How to avoid a student fitness to practise investigation

Dr Sarah Ide explains why your behaviour and conduct at dental school matters now and in your future career as a dental professional.

It’s a great achievement to gain a place at dental school, but sadly, a few dental students are unable to progress beyond this stage because of serious concerns about their performance, professional behaviour or health. 

We’re here to help if you are the subject of a FTP investigation. We’ve assisted with 101 dental student cases over the last five years. Our student member guide sets out what assistance we can provide and examples of situations where we can and can’t usually assist. Of course, we’d much rather help you avoid all that stress in the first place.

With that in mind, here are five ways to help keep yourself out of trouble at dental school.

1. Be proactive if you’re in danger of falling behind

Confide in your personal tutor or another member of staff if you find you’re struggling academically, rather than bury your head in the sand. It’s much easier to get back on track with their support and encouragement, rather than wait until you’re asked to explain a deterioration in your performance or attendance record (which could escalate to a fitness to practise issue in some cases).

If something else is bothering you – your personal life, finances or anxiety, for example – it’s important to seek help before this affects your health or your studies. Contact your dental school’s student services, and read this article for more resources.

2. Be open and honest if you have a brush with the law

An undeclared criminal conviction or caution could lead to allegations of dishonesty, which would raise questions about your fitness to practise. As we explain in our declaring convictions guide, it’s better to be upfront with your dental school about criminal matters, and you will also need to declare these to the GDC when registering to uphold standards of conduct and professionalism.

3. Don’t drop your guard on social media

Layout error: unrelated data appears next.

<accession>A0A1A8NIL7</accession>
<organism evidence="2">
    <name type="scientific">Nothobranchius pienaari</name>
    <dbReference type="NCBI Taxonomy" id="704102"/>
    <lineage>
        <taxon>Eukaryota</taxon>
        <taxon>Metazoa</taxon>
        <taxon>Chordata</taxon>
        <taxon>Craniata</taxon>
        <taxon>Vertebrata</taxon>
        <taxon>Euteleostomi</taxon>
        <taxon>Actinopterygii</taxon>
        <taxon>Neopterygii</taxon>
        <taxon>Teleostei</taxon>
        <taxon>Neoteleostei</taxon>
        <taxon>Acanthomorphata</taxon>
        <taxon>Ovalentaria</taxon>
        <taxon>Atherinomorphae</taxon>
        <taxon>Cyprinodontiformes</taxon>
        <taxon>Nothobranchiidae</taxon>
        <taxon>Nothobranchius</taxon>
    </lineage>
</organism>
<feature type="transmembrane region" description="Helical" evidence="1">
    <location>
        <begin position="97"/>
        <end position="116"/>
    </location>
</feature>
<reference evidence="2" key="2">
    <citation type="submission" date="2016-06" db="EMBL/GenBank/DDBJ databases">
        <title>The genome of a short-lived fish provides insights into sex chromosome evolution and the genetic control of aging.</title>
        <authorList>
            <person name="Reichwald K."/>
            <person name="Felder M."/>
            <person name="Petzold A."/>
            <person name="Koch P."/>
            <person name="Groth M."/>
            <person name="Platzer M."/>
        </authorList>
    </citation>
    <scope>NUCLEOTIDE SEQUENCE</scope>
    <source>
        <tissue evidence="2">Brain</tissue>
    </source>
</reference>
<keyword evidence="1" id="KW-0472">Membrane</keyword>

Social media can be a really useful resource and a way to stay connected, but we’ve also seen examples of students getting into trouble for their activity, including breaches of patient confidentiality and posting derogatory/offensive content.

As this article highlights, always think before you post. Register for our webinar to discover how to ensure social media is an asset not a liability.

4. Be careful to avoid accidental plagiarism in written work

Quoting from other works is not a problem if you use quotation marks and the correct references, but plagiarism almost always leads to a fitness to practise investigation as it suggests a lack of honesty. Dental schools are now routinely using text-matching software to identify words and phrases in submitted work that match those in other works.

It’s easier than you think to make a mistake if you’re rushing to meet a deadline, so take precautions:

  • ensure you accurately record quotes and references in your rough notes so you don’t inadvertently use wording that’s been copied from another source
  • pay attention to how you have paraphrased authors’ ideas (you need to do more than change the odd word)
  • review your written work before submitting it. 

Finally, technology is a useful learning tool, but don’t resort to AI-powered writing tools to generate assignments. Universities are increasingly switched onto this and being caught cheating in this way could affect your prospects.

5. Don’t blur professional boundaries

It’s never too early to focus on communication skills so your interactions with students, colleagues and patients are polite, respectful and friendly (face-to-face and online) and in line with the GDC’s core guidance for dental professionals.

For instance, avoid making personal comments and jokey remarks that might offend. Keep your relationships with patients strictly professional – it’s risky to pursue a relationship with a patient or encourage inappropriate behaviour from them. If you are offered a gift from a patient, ask your personal tutor for advice before accepting it.

Remember that it’s far better to pre-empt problems than let them overshadow your time as a dental student or sabotage your career.

If you’re worried about something, seek advice from your tutors or try your student support services. If you're a DDU member, you can also email or call our helpline to speak with one of our dento-legal experts.

This page was correct at publication on 01/02/2024. Any guidance is intended as general guidance for members only. If you are a member and need specific advice relating to your own circumstances, please contact one of our advisers.

Sarah Ide

by Dr Sarah Ide

Sarah Ide is one of the dento-legal advisers at the DDU. She qualified in 1992 from Guys and worked there as a house officer before entering general practice as a VT. Sarah worked in independent and private general practice for 25 years and completed an MSc in Aesthetic dentistry at King's. She's been working at the DDU for over six years, initially combining this work with general practice, and now working here full time.